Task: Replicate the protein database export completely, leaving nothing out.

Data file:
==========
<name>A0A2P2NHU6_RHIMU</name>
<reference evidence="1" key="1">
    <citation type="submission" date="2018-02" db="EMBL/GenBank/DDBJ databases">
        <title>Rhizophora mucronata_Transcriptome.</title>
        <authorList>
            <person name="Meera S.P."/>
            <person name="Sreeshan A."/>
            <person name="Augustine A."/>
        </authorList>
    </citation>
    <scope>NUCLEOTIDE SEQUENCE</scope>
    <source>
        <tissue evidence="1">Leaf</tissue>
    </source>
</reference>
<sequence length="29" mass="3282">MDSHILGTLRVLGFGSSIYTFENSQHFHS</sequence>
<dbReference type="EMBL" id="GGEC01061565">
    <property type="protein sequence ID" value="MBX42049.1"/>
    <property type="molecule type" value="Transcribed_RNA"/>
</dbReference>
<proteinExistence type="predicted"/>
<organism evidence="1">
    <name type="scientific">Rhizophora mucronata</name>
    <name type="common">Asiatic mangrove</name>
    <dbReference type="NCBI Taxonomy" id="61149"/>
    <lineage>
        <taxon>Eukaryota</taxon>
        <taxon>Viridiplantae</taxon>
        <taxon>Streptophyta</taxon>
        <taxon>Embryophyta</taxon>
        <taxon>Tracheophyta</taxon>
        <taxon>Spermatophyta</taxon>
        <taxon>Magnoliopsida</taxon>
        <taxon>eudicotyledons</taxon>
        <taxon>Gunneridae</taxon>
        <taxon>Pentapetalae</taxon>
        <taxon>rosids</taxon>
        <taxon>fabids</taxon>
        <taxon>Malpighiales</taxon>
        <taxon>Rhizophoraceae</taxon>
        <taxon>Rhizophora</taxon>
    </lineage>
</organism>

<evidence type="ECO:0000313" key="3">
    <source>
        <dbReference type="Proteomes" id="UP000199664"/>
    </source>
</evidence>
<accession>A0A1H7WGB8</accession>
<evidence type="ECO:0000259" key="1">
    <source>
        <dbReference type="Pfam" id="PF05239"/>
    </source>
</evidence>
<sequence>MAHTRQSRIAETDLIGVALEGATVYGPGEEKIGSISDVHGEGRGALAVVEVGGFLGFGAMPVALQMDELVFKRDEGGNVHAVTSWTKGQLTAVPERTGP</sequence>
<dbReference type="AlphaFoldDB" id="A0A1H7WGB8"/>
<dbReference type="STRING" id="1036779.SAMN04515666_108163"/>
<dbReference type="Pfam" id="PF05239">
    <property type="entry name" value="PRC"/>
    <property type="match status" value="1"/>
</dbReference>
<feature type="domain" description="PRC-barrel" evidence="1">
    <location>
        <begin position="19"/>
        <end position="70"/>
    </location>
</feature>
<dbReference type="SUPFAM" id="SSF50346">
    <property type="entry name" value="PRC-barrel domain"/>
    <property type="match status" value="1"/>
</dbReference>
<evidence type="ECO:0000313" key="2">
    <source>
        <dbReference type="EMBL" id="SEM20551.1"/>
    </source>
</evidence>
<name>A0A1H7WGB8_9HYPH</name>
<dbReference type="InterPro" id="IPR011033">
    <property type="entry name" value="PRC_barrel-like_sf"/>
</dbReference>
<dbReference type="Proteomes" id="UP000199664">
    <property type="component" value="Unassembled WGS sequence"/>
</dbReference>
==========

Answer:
<name>A0A2P2NHU6_RHIMU</name>
<reference evidence="1" key="1">
    <citation type="submission" date="2018-02" db="EMBL/GenBank/DDBJ databases">
        <title>Rhizophora mucronata_Transcriptome.</title>
        <authorList>
            <person name="Meera S.P."/>
            <person name="Sreeshan A."/>
            <person name="Augustine A."/>
        </authorList>
    </citation>
    <scope>NUCLEOTIDE SEQUENCE</scope>
    <source>
        <tissue evidence="1">Leaf</tissue>
    </source>
</reference>
<sequence length="29" mass="3282">MDSHILGTLRVLGFGSSIYTFENSQHFHS</sequence>
<dbReference type="EMBL" id="GGEC01061565">
    <property type="protein sequence ID" value="MBX42049.1"/>
    <property type="molecule type" value="Transcribed_RNA"/>
</dbReference>
<proteinExistence type="predicted"/>
<organism evidence="1">
    <name type="scientific">Rhizophora mucronata</name>
    <name type="common">Asiatic mangrove</name>
    <dbReference type="NCBI Taxonomy" id="61149"/>
    <lineage>
        <taxon>Eukaryota</taxon>
        <taxon>Viridiplantae</taxon>
        <taxon>Streptophyta</taxon>
        <taxon>Embryophyta</taxon>
        <taxon>Tracheophyta</taxon>
        <taxon>Spermatophyta</taxon>
        <taxon>Magnoliopsida</taxon>
        <taxon>eudicotyledons</taxon>
        <taxon>Gunneridae</taxon>
        <taxon>Pentapetalae</taxon>
        <taxon>rosids</taxon>
        <taxon>fabids</taxon>
        <taxon>Malpighiales</taxon>
        <taxon>Rhizophoraceae</taxon>
        <taxon>Rhizophora</taxon>
    </lineage>
</organism>

<evidence type="ECO:0000313" key="3">
    <source>
        <dbReference type="Proteomes" id="UP000199664"/>
    </source>
</evidence>
<accession>A0A1H7WGB8</accession>
<evidence type="ECO:0000259" key="1">
    <source>
        <dbReference type="Pfam" id="PF05239"/>
    </source>
</evidence>
<sequence>MAHTRQSRIAETDLIGVALEGATVYGPGEEKIGSISDVHGEGRGALAVVEVGGFLGFGAMPVALQMDELVFKRDEGGNVHAVTSWTKGQLTAVPERTGP</sequence>
<dbReference type="AlphaFoldDB" id="A0A1H7WGB8"/>
<dbReference type="STRING" id="1036779.SAMN04515666_108163"/>
<dbReference type="Pfam" id="PF05239">
    <property type="entry name" value="PRC"/>
    <property type="match status" value="1"/>
</dbReference>
<feature type="domain" description="PRC-barrel" evidence="1">
    <location>
        <begin position="19"/>
        <end position="70"/>
    </location>
</feature>
<dbReference type="SUPFAM" id="SSF50346">
    <property type="entry name" value="PRC-barrel domain"/>
    <property type="match status" value="1"/>
</dbReference>
<evidence type="ECO:0000313" key="2">
    <source>
        <dbReference type="EMBL" id="SEM20551.1"/>
    </source>
</evidence>
<name>A0A1H7WGB8_9HYPH</name>
<dbReference type="InterPro" id="IPR011033">
    <property type="entry name" value="PRC_barrel-like_sf"/>
</dbReference>
<dbReference type="Proteomes" id="UP000199664">
    <property type="component" value="Unassembled WGS sequence"/>
</dbReference>